Some lives seem to move smoothly along a natural continuum, with one event or decision seeming to slide into the next.  Such people seem to have faced no dramatic forks in the road, had few life-altering choices to make.  Other lives, at least in hindsight, travel in a particular direction at one particular life-changing moment.  That’s what happened to me, when, at age twenty-two, I suddenly had to confront the most complicated decision of my life.”

Never before had I been confronted with such a huge crossroad that caused a dramatic pause. That pause, lasting for seven heartbreaking, confusing months, was whether to continue my relationship with the love of my life, John Marin, who had a 50/50 chance of inheriting Huntington’s disease (HD).  HD is a rare, fatal, genetic brain disorder with NO CURE and it affects children and adults.  To read more about HD, click here

Having grown up in the Midwest, with 1950’s over protective parents who’s only expectation of their four (4) daughters was to marry and have kids, I lacked life experiences with death and genetic diseases.

Watching the Dance Huntingtons DiseaseBy purchasing my book, you will be helping in the fight against HD because 100% of the profits from the book is being donated to the nonprofit, Huntington’s Disease Society of America (HDSA).  It can be found on many book websites like

or on my Author Website:

Therese at the 2018 HDSA Annual Convention in LA.

We Can Never Lose HOPE…………..

About Author

Advocating for Huntington’s Heals My Heart

Finding one’s passion in life and being able to act upon it is a great feeling.  Supporting a cause close to one’s heart is very rewarding and support can take many forms; financially donating, volunteering one’s time, and/or participating in fundraising events, etc.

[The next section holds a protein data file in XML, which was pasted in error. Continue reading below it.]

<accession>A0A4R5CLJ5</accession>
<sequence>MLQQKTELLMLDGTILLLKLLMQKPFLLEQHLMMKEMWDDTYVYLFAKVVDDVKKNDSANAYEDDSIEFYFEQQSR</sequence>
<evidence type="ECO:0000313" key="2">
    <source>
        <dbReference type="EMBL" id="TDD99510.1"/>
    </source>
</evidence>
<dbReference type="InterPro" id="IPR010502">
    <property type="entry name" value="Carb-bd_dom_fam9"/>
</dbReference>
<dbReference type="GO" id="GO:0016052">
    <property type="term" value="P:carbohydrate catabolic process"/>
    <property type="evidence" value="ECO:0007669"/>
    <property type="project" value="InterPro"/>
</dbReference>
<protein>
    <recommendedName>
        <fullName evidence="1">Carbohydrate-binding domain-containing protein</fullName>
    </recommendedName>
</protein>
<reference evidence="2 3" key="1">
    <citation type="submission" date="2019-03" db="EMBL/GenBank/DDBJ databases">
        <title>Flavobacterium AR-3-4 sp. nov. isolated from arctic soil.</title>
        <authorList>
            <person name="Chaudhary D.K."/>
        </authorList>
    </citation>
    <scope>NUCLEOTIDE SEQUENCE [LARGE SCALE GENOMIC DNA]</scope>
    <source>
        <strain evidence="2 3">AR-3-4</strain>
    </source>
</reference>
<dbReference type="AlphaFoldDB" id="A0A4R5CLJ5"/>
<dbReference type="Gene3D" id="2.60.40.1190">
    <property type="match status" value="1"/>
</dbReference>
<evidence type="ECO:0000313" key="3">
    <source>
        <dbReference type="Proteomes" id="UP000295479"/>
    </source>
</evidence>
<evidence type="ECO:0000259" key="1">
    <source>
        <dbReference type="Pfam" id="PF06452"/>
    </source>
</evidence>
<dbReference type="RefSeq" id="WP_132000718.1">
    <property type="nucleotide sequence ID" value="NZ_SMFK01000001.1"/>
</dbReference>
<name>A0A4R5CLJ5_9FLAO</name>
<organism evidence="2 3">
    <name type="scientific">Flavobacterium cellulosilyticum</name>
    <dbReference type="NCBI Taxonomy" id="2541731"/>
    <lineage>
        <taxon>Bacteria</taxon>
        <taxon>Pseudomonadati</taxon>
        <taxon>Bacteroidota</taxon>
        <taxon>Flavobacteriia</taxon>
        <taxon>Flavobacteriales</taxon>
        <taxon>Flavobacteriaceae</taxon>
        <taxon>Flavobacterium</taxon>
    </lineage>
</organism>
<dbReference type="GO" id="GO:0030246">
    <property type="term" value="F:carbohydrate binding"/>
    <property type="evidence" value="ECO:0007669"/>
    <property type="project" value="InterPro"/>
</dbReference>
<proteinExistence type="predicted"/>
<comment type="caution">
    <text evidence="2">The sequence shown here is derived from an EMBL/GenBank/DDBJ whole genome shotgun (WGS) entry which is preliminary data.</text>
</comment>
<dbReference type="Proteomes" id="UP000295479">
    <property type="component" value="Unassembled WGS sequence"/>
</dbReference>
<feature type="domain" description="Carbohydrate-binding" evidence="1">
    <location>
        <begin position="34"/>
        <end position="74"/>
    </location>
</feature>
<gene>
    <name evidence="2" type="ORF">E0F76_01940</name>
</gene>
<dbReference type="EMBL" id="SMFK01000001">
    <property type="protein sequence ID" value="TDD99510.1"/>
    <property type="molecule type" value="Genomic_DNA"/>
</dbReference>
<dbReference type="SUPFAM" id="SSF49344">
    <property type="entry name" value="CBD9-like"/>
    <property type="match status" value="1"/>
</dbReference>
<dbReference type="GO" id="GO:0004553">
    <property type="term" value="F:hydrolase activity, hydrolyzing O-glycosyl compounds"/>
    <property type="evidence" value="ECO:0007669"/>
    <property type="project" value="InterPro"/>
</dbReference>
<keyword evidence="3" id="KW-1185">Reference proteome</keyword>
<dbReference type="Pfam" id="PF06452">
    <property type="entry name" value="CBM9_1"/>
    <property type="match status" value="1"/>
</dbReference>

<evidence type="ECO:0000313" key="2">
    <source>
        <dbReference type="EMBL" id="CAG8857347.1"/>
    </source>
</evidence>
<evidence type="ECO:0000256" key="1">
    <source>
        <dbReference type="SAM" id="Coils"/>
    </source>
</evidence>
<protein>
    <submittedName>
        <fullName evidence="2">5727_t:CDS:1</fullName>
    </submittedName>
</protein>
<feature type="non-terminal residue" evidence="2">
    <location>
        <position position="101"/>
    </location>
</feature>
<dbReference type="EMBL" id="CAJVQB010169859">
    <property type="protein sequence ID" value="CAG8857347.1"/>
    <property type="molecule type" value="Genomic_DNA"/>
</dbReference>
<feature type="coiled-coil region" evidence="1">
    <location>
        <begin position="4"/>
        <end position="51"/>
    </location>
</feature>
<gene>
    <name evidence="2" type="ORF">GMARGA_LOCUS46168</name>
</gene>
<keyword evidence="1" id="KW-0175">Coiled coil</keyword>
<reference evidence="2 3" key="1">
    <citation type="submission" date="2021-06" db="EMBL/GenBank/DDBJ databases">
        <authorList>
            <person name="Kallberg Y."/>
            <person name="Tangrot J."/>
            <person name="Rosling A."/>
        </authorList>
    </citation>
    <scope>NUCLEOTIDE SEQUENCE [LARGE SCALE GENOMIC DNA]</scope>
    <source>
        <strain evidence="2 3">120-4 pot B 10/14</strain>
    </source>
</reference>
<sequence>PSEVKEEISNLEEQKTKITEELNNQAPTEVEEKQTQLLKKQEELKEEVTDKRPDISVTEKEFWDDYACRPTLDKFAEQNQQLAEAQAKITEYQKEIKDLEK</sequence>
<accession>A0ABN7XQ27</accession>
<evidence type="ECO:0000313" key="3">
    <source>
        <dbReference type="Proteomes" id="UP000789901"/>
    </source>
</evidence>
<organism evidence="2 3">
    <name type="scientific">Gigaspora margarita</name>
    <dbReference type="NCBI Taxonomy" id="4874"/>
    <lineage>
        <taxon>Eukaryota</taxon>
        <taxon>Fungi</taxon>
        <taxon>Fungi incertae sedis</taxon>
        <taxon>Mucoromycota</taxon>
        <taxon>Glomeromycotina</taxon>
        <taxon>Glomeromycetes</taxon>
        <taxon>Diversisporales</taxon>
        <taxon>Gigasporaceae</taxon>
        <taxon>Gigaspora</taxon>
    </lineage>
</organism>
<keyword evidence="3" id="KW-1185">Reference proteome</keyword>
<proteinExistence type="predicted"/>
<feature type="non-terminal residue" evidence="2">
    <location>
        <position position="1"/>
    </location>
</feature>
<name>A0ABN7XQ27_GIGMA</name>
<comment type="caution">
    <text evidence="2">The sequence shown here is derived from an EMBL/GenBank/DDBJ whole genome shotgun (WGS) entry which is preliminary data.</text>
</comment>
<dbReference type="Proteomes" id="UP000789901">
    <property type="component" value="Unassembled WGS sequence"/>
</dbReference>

John and I have been connected to the nonprofit, Huntington’s Disease Society of America (HDSA) since 1978 when John and his three sisters discovered Huntington’s Disease (HD) in their family.  Over the years, we made financial contributions, but after HD stole my three sisters-in-law I wanted to be involved with HDSA.  Involvement with HDSA, the HD community and organizing fundraising and outreach efforts, truly HEALS MY HEART.

Get involved today with what’s important to you and what will make you happy.




We Can Never Lose Hope……………………

Therese at the 2018 HDSA Annual Convention in LA.


About Author

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And I’ll email you the first chapter of Watching Their Dance: Three Sisters, a Genetic Disease and Marrying into a Family At Risk for Huntington’s a nonfiction/memoir.  Author Website:   

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Therese’s memoir/nonfiction book, Watching Their Dance: Three Sisters, a Genetic Disease and Marrying into a Family At Risk for Huntington’s, is available on her author website   & on Amazon, B&N, & in Kindle, Kobo, Nook, iBooks format. 

100% of the proceeds from Therese’s book is being donated to the nonprofit, Huntington’s Disease Society of America (HDSA).  As of December 31, 2018, John and Therese have donated $14,115.00 to HDSA.  The book was published in April 2017.

 We Can Never Lose HOPE………..  Therese

About Author, Love

Live, Laugh, Love

Each of us is given but one pass through life.  No retakes.  No repeats. 

So, make a covenant –

To live well.   Be good to yourself, your family and others.   Be big in behavior, not small.  Think mature, not immature.   Take the long view, not shortsighted.   Participate thickly, not thinly.   Consider carefully Abraham Lincoln’s thought that “in the end, it’s not the years in your life that count. It’s the life in your years.”  

Oscar Wilde

Or roll Oscar Wilde’s thought around during the day:  “To live is the rarest thing in the world. Most people exist, that is all.”  Celebrate how great life is.  The world is a beautiful place to be.  Colorful.  Stimulating.  Interesting.

To laugh often.     Laughter cures the soul.  It removes masks.  Humanizes.    Laughter heals many rifts, bridges many gaps.  It builds memories.   Laughter is universal among people.  Laughter makes you live longer.  Laughter makes friends, builds memories. Laughter vanquishes demons and warms your soul.